Elizabeth Brubaker, Executive Director, Environment Probe
Presentation to Institute for Liberal Studies Seminar
Toronto, Ontario, March 8, 2014
The title of my talk – Expropriation: Inescapably Necessary, or a Convenient Tool? – refers to a 1968 report from Ontario’s Royal Commission Inquiry into Civil Rights. The Ontario government had established the Commission four years earlier. It had appointed James McRuer (formerly the Chief Justice of Ontario’s High Court) as Commissioner. McRuer’s mandate was to examine provincial laws and regulations affecting the personal freedoms, rights, and liberties of Ontarians. He would determine whether there were “unjustified encroachments” on those fundamental rights. And he would recommend legal changes to safeguard them.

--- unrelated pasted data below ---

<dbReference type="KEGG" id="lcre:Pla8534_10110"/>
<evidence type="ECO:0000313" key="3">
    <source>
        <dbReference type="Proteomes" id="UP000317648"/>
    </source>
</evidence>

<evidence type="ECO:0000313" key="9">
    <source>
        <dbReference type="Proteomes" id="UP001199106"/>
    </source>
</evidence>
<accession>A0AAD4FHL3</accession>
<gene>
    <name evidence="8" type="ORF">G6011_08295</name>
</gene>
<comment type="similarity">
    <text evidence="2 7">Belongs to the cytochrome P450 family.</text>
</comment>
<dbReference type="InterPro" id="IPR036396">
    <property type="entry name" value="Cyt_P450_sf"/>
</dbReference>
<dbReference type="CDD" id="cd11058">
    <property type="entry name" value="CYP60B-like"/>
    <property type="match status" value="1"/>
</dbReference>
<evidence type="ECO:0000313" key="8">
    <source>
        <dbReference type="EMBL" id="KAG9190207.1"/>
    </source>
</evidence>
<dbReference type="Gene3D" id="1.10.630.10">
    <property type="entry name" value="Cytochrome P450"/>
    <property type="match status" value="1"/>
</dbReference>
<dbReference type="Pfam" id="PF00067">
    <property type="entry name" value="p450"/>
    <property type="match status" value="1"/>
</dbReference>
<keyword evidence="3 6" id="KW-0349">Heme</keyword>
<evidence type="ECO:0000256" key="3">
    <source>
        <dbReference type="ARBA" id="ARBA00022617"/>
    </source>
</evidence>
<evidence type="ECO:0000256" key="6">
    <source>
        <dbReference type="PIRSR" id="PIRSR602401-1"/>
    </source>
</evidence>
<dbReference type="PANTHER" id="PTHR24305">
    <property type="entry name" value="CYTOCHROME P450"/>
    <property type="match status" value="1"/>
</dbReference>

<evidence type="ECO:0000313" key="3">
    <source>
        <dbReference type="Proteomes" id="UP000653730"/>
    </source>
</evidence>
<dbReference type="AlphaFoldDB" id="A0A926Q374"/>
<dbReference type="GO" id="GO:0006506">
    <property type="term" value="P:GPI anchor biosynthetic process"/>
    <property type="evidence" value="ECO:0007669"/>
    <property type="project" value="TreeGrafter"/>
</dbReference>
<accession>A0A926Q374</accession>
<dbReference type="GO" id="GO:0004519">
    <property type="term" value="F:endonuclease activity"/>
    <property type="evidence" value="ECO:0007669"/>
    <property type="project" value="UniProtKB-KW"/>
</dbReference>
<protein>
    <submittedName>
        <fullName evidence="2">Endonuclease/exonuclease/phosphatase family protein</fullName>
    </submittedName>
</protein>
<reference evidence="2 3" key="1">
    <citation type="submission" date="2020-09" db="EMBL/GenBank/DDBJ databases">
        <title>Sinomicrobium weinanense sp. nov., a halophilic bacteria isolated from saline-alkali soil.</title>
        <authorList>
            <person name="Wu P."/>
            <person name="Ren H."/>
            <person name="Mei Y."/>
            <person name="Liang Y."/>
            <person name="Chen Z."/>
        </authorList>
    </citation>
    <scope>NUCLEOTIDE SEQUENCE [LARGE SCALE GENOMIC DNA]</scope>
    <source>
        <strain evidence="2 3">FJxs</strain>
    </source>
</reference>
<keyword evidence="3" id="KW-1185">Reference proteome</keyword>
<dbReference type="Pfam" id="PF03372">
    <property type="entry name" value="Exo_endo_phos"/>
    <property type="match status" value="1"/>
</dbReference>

One of McRuer’s targets was expropriation. McRuer defined expropriation as “a statutory power to take land without the consent of the owner.” He didn’t address other forms of expropriation – the de-facto takings that result from land-use regulations, or even, some would argue, from taxation. This morning, I’m going to stick with his definition – the taking of land without the consent of the owner.
Expropriation was rampant back in the 1960s. McRuer referred to the “promiscuous manner” in which the power had been conferred – he said it had been conferred “with reckless and unnecessary liberality.” He counted 8,017 expropriating authorities in the province. The list included the usual suspects – municipalities, public utility commissions, the minister of highways, and the like. It also included more surprising authorities – agricultural societies, the cancer foundation, cemetery owners, conservation authorities, private power companies, public libraries, school boards, even the stock yards board.